• If the corporate or association customer only has a remote possibility to modify the settings of the service, the service can generally be regarded as a communications service provided by another party, and not as an IT service.
  • If the customer has a full control of the service and its features and settings, the provision of the elements required for constructing the service can be regarded as a mere IT service, although the service provider would also make these setting changes on behalf of the customer for example as hourly-charged work or as part of the maintenance agreement.
  • What is relevant with regard to the assessment is, however, the factual nature of the provided service, i.e. by only giving the customer more extensive modification rights does not change the service to an IT service if the service provider is in actual fact responsible for the transmission of messages as well as of the operability and development of the service.

To implement internal communications networks and systems of a company or other corporate or association for its own use, i.e. for a set of users subject to a restriction, is not public telecommunications. In other words, a company that obtains for and provides to its staff a communications service is not a telecommunications operator. It can be a corporate or association subscriber referred to in the Information Society Code.

The dividing line between software and communications services has also been discussed in FICORA's Skype solution according to which for example the provision of mere peer-to-peer network software is not the provision of a communications service.

Opinion on Skype from 2005 (in Finnish)

3.2 case email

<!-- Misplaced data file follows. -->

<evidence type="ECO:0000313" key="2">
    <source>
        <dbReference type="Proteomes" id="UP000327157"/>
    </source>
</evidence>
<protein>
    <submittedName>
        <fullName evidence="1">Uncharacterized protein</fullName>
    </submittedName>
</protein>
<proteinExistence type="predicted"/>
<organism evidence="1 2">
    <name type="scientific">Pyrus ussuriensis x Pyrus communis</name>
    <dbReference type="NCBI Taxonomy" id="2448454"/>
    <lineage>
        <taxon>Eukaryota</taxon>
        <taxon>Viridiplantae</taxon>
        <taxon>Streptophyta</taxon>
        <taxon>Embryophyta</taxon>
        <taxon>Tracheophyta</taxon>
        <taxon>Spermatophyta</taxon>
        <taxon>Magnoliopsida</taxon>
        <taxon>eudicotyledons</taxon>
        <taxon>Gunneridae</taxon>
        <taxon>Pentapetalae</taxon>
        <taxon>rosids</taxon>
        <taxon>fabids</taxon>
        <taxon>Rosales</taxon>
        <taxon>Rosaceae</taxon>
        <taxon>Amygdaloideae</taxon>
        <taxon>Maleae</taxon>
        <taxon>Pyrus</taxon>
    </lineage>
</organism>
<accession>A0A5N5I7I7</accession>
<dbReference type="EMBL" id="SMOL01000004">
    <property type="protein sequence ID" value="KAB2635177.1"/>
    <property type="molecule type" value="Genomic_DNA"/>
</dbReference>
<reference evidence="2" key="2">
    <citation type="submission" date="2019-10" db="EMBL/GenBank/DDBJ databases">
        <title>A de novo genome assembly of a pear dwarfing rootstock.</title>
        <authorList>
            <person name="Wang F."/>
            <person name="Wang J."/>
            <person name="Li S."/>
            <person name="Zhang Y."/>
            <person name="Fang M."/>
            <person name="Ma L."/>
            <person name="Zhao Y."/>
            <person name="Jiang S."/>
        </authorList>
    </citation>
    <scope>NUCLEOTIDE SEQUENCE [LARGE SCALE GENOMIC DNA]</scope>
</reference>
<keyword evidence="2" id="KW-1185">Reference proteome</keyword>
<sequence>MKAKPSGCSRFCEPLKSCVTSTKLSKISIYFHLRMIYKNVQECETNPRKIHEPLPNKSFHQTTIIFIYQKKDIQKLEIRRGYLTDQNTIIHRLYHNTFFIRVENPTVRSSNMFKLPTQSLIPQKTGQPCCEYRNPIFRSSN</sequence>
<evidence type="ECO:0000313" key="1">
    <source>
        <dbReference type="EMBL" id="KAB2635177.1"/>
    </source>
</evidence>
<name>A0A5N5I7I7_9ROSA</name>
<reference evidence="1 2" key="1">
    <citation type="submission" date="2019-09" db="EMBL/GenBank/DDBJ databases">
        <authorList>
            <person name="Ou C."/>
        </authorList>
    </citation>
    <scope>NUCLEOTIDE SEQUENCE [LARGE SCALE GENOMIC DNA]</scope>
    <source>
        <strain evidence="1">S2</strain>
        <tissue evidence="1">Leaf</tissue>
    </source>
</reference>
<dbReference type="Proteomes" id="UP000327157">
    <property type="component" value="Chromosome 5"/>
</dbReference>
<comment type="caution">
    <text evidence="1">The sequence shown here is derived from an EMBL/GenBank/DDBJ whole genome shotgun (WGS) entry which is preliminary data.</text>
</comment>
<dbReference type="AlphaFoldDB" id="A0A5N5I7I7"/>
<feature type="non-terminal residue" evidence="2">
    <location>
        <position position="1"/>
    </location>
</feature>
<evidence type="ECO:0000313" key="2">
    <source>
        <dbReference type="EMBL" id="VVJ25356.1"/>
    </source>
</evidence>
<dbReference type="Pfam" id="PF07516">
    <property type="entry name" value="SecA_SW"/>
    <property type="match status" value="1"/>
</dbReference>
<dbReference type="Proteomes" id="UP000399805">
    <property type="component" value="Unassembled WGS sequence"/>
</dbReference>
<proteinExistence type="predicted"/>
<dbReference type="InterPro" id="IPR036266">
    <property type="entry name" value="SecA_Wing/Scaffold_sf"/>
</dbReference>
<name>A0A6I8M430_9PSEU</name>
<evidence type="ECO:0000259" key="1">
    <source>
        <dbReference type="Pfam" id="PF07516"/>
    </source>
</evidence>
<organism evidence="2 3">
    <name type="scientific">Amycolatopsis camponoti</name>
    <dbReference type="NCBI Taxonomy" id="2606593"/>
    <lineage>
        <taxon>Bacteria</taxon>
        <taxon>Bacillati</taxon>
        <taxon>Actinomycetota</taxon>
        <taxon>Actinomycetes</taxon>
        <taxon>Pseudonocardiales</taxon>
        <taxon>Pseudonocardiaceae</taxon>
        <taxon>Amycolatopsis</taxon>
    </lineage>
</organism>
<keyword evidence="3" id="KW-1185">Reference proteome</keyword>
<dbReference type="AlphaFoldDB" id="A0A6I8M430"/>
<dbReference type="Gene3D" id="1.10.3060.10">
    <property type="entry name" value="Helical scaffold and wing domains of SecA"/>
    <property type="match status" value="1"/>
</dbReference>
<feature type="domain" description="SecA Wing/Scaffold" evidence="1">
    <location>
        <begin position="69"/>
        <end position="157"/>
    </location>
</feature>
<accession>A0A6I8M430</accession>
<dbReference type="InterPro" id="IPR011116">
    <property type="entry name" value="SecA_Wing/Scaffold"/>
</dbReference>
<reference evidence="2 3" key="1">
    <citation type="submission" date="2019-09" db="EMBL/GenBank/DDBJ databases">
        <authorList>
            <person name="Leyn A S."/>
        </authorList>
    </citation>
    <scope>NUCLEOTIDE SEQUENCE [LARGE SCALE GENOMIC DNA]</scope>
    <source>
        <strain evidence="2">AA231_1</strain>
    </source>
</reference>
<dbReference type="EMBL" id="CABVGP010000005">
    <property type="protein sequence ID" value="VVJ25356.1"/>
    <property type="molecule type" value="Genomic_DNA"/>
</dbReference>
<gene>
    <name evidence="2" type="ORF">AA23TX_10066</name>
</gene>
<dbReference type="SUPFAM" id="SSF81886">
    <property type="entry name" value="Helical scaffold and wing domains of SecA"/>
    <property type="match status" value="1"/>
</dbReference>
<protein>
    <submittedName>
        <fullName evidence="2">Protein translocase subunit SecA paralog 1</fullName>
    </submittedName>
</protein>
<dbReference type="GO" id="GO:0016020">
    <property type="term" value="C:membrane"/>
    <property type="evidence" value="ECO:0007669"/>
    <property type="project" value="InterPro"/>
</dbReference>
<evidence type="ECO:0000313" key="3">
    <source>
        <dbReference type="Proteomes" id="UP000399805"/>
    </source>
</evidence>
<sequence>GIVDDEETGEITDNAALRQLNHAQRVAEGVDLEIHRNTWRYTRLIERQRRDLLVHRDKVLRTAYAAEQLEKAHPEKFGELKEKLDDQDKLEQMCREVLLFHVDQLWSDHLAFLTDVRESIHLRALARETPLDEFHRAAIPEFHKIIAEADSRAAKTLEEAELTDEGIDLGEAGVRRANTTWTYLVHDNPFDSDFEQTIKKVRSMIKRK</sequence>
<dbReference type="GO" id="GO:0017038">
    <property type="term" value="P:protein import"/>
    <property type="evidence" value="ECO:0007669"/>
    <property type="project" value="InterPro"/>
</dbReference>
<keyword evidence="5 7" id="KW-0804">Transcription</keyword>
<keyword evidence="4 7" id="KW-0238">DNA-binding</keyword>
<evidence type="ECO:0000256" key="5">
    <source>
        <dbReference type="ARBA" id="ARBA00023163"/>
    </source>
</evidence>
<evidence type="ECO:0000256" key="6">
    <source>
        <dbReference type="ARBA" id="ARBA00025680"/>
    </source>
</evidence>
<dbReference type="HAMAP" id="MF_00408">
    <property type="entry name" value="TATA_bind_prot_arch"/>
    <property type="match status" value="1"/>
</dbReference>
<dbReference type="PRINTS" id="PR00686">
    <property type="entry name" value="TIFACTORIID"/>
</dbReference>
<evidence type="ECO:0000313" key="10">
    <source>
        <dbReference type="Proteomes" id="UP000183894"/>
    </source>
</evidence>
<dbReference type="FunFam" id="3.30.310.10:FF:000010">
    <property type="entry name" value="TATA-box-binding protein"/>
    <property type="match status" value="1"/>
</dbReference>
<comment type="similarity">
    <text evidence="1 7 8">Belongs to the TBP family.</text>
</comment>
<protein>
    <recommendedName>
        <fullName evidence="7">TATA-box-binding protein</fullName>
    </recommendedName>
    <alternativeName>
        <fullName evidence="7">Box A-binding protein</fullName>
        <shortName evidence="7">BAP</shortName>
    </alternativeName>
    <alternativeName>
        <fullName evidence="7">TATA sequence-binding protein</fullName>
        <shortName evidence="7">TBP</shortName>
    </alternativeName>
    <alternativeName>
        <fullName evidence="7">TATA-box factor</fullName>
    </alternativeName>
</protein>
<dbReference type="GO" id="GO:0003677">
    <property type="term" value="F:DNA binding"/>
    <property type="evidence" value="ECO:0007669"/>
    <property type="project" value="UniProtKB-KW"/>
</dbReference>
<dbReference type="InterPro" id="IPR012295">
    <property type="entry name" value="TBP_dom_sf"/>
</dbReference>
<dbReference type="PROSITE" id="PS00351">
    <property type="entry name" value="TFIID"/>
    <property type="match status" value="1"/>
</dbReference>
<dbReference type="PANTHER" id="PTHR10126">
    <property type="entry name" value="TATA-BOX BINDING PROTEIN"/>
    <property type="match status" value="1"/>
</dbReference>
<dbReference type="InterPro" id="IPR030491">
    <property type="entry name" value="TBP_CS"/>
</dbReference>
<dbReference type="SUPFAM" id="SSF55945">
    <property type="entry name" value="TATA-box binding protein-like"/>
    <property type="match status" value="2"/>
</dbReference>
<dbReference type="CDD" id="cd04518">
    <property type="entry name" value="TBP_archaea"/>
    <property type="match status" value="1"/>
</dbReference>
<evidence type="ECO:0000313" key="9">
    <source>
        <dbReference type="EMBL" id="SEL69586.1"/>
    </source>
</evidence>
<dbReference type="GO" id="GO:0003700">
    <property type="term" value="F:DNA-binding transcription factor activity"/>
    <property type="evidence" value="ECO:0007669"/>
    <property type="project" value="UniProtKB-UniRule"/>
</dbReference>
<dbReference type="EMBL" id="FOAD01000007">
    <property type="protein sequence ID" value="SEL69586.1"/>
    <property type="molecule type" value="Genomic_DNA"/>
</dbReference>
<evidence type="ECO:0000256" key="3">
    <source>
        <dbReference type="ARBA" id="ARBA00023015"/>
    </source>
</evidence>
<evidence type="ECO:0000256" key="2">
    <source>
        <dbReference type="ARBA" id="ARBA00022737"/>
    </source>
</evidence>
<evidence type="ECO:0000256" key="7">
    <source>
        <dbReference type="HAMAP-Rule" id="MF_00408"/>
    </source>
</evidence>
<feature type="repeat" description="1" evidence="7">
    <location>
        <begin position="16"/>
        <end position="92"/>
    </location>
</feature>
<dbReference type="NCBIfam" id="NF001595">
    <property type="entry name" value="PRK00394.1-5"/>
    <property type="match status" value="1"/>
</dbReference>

Management of internet-based services, such as management of email services, can be divided, in addition to the provision of internet access, into two entities which are

  • management of server/application updates
  • management of the service itself

This section presents criteria for when the provided entity of elements included in the email service is such that the service is a communications service. The interpretation is not affected by the fact who provides the internet access by means of which the email is used.

  • The provision of mere server space or software cannot be regarded as a communications service because they do not involve transmission of messages.
  • A service consisting of also e.g. the maintenance of software or server is closer to the provision of a communications service.
  • The transmission of messages that is included in the definition of a communications service is considered to be, at least, management of the email server settings which enable and steer the transmission of messages.

When interpreting whether the service in question is a communications service provided by an external party or maintained by the customer, it is essential to find out who the party factually responsible for the operability of the service is and to what extent the customers are able to manage the service.